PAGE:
Medical Marijuana Passes In New Zealand

The announcement comes one week after New Zealand’s government passed a medical marijuana bill that has been in the works for over a year, laying the groundwork for a legal cannabis industry. The Medicinal Cannabis Amendment Bill mandates changes to the Misuse of Drugs Act to be phased in over the next year. However, the law immediately provides statutory defense for the terminally ill, allowing some 25,000 in palliative care to access cannabis. “People nearing the end of their lives should not have to worry about being arrested or imprisoned for trying to manage their pain,” said Health Minister David Clarke. “This is compassionate and caring legislation that will make a real difference to people… they can use illicit cannabis without fear of prosecution.” Among the reforms mandated by the law is the removal of CBD products from classification as controlled substances altogether. Plans for legal cannabis production are especially being hailed by marginalized Maori communities on the east coast of the North Island, who hope to turn the region’s illegal commerce into a robust above-ground industry.

Police, Prosecutors Reined In

The center-left Labour Party government in Wellington simultaneously unveiled a proposal for further reform of the Misuse of Drugs Act to address the opioids crisis and curb a frightening surge of synthetic drug overdoses. The new policy calls for treating possession and consumption of illegal drugs as a public health issue while focusing enforcement on suppliers of synthetic drugs. The proposed amendments would mandate that police and judicial authorities “not prosecute for possession and personal use where a therapeutic approach would be more beneficial, or there is no public interest in a prosecution.” Meanwhile, Police Minister Stuart Nash instructed police and prosecutors to “use their discretion” in pursuing charges. “We are striking a balance between discouraging drug use and recognizing that many people using drugs need support from the health system, or education about harm reduction,” he said. “We don’t want our jails full of people with addiction problems, we want those people getting treatment.”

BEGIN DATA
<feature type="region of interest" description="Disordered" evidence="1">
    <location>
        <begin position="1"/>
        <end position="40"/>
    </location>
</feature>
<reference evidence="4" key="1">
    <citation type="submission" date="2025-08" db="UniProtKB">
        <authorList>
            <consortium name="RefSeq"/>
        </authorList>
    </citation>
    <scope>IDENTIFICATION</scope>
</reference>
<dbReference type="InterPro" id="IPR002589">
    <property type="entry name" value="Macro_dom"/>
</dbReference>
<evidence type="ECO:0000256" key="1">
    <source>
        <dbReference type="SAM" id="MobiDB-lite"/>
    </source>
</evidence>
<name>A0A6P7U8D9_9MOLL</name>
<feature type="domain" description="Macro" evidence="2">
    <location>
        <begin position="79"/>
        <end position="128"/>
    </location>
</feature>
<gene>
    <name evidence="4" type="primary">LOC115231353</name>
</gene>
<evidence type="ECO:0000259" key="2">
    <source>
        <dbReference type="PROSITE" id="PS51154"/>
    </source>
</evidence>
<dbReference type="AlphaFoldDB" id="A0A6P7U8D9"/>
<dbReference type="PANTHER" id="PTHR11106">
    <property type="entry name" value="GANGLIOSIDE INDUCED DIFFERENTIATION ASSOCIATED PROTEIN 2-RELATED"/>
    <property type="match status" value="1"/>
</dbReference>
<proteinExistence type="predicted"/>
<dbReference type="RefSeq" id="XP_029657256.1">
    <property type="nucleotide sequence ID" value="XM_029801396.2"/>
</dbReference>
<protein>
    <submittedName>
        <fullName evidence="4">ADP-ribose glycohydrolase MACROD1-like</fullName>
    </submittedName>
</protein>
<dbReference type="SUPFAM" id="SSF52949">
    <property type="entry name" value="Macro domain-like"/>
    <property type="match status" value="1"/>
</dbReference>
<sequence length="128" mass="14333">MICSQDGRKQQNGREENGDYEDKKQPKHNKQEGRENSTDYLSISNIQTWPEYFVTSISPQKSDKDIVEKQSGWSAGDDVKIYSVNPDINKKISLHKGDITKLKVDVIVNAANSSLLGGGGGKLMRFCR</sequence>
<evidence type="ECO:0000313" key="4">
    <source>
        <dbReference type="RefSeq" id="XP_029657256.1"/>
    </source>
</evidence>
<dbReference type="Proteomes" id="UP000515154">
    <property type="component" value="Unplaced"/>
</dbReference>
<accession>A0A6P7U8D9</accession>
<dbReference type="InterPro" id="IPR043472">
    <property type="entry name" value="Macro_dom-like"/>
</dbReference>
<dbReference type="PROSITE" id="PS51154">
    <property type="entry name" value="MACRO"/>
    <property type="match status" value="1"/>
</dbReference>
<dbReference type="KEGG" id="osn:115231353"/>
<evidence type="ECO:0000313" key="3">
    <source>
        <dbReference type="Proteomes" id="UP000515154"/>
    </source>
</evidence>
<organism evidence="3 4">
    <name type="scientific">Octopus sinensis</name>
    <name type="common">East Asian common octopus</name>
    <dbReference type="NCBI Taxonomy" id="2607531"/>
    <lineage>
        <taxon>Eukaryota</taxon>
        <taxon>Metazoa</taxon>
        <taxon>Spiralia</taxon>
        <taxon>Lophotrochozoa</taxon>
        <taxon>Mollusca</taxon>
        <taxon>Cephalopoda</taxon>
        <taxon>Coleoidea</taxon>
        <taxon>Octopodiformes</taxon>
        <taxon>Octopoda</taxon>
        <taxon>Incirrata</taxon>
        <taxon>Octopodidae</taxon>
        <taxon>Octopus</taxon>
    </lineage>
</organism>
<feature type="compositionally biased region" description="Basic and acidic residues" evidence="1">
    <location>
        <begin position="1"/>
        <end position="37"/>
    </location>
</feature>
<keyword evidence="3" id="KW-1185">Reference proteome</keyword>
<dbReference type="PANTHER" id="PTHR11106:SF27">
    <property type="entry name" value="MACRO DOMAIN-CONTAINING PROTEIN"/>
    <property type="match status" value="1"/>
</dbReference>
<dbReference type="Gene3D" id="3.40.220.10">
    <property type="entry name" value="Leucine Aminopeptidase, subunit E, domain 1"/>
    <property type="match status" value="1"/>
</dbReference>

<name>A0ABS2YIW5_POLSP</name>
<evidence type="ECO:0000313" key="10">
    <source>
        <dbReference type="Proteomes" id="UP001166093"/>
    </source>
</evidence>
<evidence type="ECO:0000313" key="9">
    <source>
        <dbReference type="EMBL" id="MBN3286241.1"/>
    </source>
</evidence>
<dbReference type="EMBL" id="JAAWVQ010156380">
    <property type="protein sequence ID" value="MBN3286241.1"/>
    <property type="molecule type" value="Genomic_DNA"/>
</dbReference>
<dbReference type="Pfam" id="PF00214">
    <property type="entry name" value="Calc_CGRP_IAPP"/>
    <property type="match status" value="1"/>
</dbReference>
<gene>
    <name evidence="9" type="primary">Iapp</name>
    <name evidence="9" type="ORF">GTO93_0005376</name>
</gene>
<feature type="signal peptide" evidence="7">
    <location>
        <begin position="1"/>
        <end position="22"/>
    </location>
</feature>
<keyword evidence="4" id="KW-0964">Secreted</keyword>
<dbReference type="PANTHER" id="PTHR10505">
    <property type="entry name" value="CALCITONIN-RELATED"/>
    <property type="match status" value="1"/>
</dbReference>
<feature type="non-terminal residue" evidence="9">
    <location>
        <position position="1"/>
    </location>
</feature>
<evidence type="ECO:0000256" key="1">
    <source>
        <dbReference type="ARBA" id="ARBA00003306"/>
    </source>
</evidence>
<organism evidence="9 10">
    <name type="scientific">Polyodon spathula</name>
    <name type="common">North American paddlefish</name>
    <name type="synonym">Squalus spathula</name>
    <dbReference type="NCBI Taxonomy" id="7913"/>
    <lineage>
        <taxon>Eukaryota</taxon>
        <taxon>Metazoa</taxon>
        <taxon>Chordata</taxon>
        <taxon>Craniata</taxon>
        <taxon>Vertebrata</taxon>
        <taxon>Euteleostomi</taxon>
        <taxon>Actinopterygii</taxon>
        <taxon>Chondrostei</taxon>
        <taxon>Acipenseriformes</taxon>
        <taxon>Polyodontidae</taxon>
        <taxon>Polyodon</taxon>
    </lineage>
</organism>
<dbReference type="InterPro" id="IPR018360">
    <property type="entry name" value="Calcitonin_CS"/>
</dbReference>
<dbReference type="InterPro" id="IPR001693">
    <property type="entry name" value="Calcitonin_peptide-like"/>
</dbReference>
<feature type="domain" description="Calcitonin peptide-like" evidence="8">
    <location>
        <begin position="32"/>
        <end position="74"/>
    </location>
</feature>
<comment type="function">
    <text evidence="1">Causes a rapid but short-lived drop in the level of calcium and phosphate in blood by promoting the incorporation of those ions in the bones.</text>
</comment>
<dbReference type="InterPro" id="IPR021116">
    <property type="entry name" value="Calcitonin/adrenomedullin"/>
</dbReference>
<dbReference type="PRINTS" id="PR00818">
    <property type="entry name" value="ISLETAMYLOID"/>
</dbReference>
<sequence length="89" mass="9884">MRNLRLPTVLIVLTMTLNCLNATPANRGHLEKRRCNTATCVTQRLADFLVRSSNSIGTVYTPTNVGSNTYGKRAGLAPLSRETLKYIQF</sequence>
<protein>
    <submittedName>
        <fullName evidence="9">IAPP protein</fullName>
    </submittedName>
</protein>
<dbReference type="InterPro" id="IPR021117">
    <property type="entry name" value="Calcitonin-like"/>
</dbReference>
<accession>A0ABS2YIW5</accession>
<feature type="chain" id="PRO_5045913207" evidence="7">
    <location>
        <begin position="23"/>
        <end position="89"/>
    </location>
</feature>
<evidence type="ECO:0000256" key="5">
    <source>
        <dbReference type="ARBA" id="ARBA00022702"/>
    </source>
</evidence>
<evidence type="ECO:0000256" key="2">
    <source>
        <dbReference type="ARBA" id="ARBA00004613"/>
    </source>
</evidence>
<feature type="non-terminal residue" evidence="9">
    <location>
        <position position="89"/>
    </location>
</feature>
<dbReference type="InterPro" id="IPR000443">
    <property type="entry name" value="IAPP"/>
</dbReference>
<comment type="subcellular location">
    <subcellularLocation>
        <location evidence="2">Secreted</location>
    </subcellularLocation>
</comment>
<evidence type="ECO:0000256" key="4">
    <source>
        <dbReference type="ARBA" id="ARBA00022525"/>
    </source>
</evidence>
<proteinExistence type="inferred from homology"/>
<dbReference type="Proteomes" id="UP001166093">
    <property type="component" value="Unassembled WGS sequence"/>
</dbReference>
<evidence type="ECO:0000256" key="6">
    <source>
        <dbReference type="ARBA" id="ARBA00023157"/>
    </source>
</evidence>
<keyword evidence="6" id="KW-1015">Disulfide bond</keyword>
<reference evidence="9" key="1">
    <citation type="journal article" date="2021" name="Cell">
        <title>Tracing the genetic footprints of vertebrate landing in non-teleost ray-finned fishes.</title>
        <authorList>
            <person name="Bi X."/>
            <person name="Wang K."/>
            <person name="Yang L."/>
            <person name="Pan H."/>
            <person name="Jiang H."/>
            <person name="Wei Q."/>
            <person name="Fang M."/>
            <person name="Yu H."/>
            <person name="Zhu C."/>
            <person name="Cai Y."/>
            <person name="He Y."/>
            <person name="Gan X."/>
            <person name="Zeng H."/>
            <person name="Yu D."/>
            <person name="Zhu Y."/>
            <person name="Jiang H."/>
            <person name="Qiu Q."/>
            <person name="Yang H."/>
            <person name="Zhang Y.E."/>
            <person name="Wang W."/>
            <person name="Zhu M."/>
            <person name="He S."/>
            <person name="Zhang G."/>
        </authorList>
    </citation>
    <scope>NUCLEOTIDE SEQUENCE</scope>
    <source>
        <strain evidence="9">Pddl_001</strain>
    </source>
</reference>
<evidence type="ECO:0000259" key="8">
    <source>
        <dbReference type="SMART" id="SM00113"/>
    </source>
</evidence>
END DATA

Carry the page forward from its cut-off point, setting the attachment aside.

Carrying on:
Green Party Support Propels Cannabis Issue